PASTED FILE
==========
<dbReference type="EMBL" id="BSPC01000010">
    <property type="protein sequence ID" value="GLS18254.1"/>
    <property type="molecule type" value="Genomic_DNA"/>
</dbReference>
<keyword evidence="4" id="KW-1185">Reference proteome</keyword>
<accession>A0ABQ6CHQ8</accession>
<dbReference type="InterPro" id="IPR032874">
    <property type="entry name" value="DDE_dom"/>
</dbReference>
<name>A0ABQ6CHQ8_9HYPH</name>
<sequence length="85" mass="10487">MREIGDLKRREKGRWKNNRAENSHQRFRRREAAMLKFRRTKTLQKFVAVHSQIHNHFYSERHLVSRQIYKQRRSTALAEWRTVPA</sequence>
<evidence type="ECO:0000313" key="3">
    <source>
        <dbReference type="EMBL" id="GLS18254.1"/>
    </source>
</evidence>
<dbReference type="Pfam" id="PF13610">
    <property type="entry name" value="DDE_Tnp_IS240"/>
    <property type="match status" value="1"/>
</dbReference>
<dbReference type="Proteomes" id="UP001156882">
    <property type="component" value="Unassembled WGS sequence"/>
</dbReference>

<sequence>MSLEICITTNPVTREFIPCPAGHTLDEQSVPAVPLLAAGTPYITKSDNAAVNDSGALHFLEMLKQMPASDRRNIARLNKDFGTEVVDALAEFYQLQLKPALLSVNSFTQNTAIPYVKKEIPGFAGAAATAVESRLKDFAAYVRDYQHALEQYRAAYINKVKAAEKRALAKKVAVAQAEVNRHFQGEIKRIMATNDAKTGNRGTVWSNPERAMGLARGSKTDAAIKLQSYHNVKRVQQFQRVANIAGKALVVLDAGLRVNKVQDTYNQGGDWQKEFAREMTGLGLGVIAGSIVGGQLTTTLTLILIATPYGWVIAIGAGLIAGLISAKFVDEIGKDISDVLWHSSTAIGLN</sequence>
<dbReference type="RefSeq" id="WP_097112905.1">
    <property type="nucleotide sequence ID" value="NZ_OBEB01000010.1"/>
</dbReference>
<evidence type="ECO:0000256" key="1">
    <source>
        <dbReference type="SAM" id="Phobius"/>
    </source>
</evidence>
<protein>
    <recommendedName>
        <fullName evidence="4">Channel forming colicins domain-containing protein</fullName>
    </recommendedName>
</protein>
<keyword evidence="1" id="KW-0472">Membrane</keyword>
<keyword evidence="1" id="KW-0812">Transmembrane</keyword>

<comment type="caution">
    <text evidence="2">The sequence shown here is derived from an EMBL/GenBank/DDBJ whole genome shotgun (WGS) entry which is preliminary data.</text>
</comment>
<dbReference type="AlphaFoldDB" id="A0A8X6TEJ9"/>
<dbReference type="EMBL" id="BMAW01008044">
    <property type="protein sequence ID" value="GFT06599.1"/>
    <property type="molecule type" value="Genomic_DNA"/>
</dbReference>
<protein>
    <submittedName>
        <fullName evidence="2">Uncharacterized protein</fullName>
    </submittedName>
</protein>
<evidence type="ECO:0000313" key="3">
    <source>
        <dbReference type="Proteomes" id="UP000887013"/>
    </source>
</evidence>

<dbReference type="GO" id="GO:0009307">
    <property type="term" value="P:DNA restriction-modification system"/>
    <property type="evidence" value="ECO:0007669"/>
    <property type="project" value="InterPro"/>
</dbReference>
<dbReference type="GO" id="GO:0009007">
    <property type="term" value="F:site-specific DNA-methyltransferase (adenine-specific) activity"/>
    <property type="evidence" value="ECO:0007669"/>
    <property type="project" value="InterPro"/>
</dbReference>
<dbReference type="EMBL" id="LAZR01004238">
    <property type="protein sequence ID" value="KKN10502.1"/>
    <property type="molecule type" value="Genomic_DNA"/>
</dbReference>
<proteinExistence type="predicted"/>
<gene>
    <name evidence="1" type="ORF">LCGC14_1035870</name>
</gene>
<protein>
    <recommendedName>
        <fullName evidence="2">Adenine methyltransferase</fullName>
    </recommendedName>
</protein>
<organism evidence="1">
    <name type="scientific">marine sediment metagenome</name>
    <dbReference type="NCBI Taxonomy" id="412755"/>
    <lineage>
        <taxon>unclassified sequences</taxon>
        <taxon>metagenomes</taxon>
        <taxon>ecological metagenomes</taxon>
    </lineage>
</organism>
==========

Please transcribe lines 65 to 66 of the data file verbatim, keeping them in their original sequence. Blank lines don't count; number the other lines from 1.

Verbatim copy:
    <property type="evidence" value="ECO:0007669"/>
    <property type="project" value="InterPro"/>